After months of courtship, the engagement between US Airways and bankrupt American Airlines is now official.
The two carriers announced last week that they’ve reached a deal to combine their operations. If the bankruptcy judge and federal antitrust regulators agree, the merger could take effect as early as September.
In South Florida, where American is a major employer, many are relieved that the airline seems to have a strong future.
But there’s understandable concern about any negative impact of a potential merger. There are questions about whether the new airline — to our region’s benefit, it will retain the American Airlines name — will cut jobs, routes or increase fares on a public already reeling from the Great Recession.
American and US Airways officials have been working hard to answer those questions and others that will inevitably come up over the next several months as the union morphs into a marriage.
A major concern is jobs. The last thing anyone wants to see is more job losses into a recovering, but still sluggish, economy. Early indications are that job losses will be at a minimum. And that’s good news for South Florida, where American has about 9,000 employees.
Last year, the carrier notified 1,400 employees that they could be laid off. The actual number of layoffs was far fewer. In July, American announced layoffs of 63 people at Miami International Airport.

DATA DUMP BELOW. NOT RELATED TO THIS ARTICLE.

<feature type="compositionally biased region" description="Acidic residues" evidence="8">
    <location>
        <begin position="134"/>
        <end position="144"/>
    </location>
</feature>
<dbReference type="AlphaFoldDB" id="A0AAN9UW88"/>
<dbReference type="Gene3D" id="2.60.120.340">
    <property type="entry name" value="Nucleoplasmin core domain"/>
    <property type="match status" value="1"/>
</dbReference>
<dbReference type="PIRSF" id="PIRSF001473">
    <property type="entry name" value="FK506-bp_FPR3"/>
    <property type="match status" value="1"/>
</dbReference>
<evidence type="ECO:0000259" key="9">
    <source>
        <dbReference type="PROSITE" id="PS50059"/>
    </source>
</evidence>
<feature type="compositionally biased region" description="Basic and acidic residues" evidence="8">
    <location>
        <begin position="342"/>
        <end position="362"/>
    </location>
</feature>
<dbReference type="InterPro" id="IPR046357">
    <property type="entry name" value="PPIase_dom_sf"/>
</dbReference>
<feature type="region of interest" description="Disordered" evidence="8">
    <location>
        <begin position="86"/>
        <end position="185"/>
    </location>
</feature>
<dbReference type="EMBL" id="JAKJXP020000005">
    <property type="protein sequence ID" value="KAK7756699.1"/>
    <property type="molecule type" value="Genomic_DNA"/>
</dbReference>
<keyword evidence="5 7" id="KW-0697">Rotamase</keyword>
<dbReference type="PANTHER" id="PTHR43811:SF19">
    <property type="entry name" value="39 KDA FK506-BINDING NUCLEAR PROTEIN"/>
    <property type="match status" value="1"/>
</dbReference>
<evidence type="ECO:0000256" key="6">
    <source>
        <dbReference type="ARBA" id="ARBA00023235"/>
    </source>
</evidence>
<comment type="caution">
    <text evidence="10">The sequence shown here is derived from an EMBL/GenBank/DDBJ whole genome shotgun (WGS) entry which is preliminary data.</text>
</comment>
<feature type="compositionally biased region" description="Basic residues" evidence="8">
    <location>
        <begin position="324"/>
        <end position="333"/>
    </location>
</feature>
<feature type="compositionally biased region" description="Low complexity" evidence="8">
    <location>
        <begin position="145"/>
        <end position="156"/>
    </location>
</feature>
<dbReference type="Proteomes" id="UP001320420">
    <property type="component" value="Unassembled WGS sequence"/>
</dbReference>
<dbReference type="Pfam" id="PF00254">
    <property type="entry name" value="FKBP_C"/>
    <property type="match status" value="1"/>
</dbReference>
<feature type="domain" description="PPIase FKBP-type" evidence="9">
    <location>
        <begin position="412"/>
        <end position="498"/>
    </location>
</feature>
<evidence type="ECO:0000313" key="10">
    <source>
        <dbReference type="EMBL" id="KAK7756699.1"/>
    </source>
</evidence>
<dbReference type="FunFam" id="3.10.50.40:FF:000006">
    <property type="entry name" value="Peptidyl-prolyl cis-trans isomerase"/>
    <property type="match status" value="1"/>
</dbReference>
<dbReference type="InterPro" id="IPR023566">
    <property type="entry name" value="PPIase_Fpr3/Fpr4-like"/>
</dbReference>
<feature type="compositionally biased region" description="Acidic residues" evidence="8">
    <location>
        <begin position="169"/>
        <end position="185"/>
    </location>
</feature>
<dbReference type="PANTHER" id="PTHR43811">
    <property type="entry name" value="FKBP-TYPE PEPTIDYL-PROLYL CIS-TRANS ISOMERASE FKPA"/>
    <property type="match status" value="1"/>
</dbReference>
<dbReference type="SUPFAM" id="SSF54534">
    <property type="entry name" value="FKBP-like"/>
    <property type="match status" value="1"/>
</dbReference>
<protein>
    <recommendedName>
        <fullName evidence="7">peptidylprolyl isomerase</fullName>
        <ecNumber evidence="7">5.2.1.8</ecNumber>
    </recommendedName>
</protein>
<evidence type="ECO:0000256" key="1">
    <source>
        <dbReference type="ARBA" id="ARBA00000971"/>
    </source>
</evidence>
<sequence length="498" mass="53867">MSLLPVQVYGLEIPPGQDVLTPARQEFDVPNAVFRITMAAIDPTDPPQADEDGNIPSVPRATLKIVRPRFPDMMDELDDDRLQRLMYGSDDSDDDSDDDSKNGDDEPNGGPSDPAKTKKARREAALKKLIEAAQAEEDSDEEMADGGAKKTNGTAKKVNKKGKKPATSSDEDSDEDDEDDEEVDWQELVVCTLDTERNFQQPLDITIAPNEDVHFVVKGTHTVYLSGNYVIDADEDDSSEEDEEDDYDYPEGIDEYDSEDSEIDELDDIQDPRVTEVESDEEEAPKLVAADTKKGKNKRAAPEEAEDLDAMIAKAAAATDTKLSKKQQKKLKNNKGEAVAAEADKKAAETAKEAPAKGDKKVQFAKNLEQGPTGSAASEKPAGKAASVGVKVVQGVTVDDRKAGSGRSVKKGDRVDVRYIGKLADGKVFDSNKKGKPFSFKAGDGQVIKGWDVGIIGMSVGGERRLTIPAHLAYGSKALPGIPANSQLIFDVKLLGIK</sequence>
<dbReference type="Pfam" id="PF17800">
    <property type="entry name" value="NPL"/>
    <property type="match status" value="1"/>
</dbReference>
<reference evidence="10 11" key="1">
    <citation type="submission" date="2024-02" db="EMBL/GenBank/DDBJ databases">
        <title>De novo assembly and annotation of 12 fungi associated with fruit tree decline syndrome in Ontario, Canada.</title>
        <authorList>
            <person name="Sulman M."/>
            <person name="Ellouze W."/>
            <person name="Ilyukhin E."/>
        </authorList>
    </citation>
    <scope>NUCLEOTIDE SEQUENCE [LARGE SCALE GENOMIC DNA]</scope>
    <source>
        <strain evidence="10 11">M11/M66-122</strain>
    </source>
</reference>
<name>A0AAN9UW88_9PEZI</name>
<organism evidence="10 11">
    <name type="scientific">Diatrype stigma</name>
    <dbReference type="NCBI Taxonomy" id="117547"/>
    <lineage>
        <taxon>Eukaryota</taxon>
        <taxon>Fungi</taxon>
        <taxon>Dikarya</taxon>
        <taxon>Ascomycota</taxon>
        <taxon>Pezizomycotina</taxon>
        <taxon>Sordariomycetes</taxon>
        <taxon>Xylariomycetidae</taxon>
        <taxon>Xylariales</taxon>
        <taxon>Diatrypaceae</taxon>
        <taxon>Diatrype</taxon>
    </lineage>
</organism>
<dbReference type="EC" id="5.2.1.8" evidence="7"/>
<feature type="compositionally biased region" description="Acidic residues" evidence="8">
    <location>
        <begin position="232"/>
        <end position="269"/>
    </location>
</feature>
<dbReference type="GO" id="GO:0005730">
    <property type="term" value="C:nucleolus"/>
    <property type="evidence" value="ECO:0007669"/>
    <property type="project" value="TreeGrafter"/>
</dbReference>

So rank-and-file employees, by and large, are unlikely to be adversely affected by this merger. In fact, many would be surprised if there weren’t some job growth in South Florida.
American had planned for 20 percent growth over five years at its largest hubs, including MIA, where it controls about 75 percent of the traffic. Much of that growth revolves around the airline’s Latin American operation.
Even in bankruptcy, American has been increasing flights to Latin America, including a new route to Manaus, Brazil. That announcement came before news of the merger. The new American should not roll back those plans. Indeed, the Latin American market continues to pose a huge growth opportunity — one that should be seized.
The merger “should be positive for the employees and it should be positive for the communities that the airlines serve,” Michal Boyd, an aviation consultant, told The Miami Herald.
Still, not everyone will likely be spared job cuts. The new airline will be merging its corporate staffs in Fort Worth, Texas and there are reports that consolidation will lead to some corporate staff attrition.
Aside from job cuts, a big worry for many people after mega airline mergers is increased airfares. Good news: American and U.S. Airways do not overlap in many cities, which can force a spike in fares after a carrier exits the market. Competition among the new American and other mega carriers — Delta, United and low-fare Southwest — hopefully will keep a lid on major fare increases.
With the engagement formalized, the hard work now begins to integrate the operations of both airlines. Federal regulators should give this proposed merger careful consideration. But in the end, approving it is in the best interests of the airline industry, the flying public and South Florida.
The merger ensures a strong American Airlines that will continue to play a major role in transforming South Florida’s economy for years to come.